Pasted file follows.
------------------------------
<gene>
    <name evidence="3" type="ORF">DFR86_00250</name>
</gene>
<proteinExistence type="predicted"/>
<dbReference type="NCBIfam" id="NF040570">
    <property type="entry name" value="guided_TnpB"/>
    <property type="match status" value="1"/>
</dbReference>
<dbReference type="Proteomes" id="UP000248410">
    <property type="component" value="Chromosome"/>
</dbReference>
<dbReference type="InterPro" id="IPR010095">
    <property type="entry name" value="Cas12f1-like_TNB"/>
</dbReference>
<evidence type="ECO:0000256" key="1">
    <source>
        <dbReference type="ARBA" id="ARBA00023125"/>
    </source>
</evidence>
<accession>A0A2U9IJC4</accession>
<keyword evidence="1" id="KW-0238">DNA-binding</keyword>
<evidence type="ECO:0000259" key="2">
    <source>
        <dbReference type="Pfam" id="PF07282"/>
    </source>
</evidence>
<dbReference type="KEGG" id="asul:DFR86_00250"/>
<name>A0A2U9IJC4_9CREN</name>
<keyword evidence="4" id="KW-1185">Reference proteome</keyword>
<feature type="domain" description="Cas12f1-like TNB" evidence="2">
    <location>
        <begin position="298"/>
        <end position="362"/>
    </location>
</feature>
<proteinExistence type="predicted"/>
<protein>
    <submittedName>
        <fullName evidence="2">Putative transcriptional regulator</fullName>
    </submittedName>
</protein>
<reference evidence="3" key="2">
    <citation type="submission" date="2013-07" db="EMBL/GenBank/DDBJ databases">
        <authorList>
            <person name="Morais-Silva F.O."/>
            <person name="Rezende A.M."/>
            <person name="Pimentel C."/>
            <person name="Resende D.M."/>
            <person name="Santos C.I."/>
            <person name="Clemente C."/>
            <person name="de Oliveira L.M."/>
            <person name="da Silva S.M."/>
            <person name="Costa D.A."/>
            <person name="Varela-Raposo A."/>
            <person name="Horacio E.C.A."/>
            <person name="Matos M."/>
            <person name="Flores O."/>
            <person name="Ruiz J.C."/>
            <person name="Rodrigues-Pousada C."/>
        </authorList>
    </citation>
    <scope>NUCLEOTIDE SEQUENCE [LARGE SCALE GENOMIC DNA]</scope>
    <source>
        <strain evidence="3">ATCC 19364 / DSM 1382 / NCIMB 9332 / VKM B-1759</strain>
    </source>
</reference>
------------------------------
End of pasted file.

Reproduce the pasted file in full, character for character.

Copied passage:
<gene>
    <name evidence="3" type="ORF">DFR86_00250</name>
</gene>
<proteinExistence type="predicted"/>
<dbReference type="NCBIfam" id="NF040570">
    <property type="entry name" value="guided_TnpB"/>
    <property type="match status" value="1"/>
</dbReference>
<dbReference type="Proteomes" id="UP000248410">
    <property type="component" value="Chromosome"/>
</dbReference>
<dbReference type="InterPro" id="IPR010095">
    <property type="entry name" value="Cas12f1-like_TNB"/>
</dbReference>
<evidence type="ECO:0000256" key="1">
    <source>
        <dbReference type="ARBA" id="ARBA00023125"/>
    </source>
</evidence>
<accession>A0A2U9IJC4</accession>
<keyword evidence="1" id="KW-0238">DNA-binding</keyword>
<evidence type="ECO:0000259" key="2">
    <source>
        <dbReference type="Pfam" id="PF07282"/>
    </source>
</evidence>
<dbReference type="KEGG" id="asul:DFR86_00250"/>
<name>A0A2U9IJC4_9CREN</name>
<keyword evidence="4" id="KW-1185">Reference proteome</keyword>
<feature type="domain" description="Cas12f1-like TNB" evidence="2">
    <location>
        <begin position="298"/>
        <end position="362"/>
    </location>
</feature>
<proteinExistence type="predicted"/>
<protein>
    <submittedName>
        <fullName evidence="2">Putative transcriptional regulator</fullName>
    </submittedName>
</protein>
<reference evidence="3" key="2">
    <citation type="submission" date="2013-07" db="EMBL/GenBank/DDBJ databases">
        <authorList>
            <person name="Morais-Silva F.O."/>
            <person name="Rezende A.M."/>
            <person name="Pimentel C."/>
            <person name="Resende D.M."/>
            <person name="Santos C.I."/>
            <person name="Clemente C."/>
            <person name="de Oliveira L.M."/>
            <person name="da Silva S.M."/>
            <person name="Costa D.A."/>
            <person name="Varela-Raposo A."/>
            <person name="Horacio E.C.A."/>
            <person name="Matos M."/>
            <person name="Flores O."/>
            <person name="Ruiz J.C."/>
            <person name="Rodrigues-Pousada C."/>
        </authorList>
    </citation>
    <scope>NUCLEOTIDE SEQUENCE [LARGE SCALE GENOMIC DNA]</scope>
    <source>
        <strain evidence="3">ATCC 19364 / DSM 1382 / NCIMB 9332 / VKM B-1759</strain>
    </source>
</reference>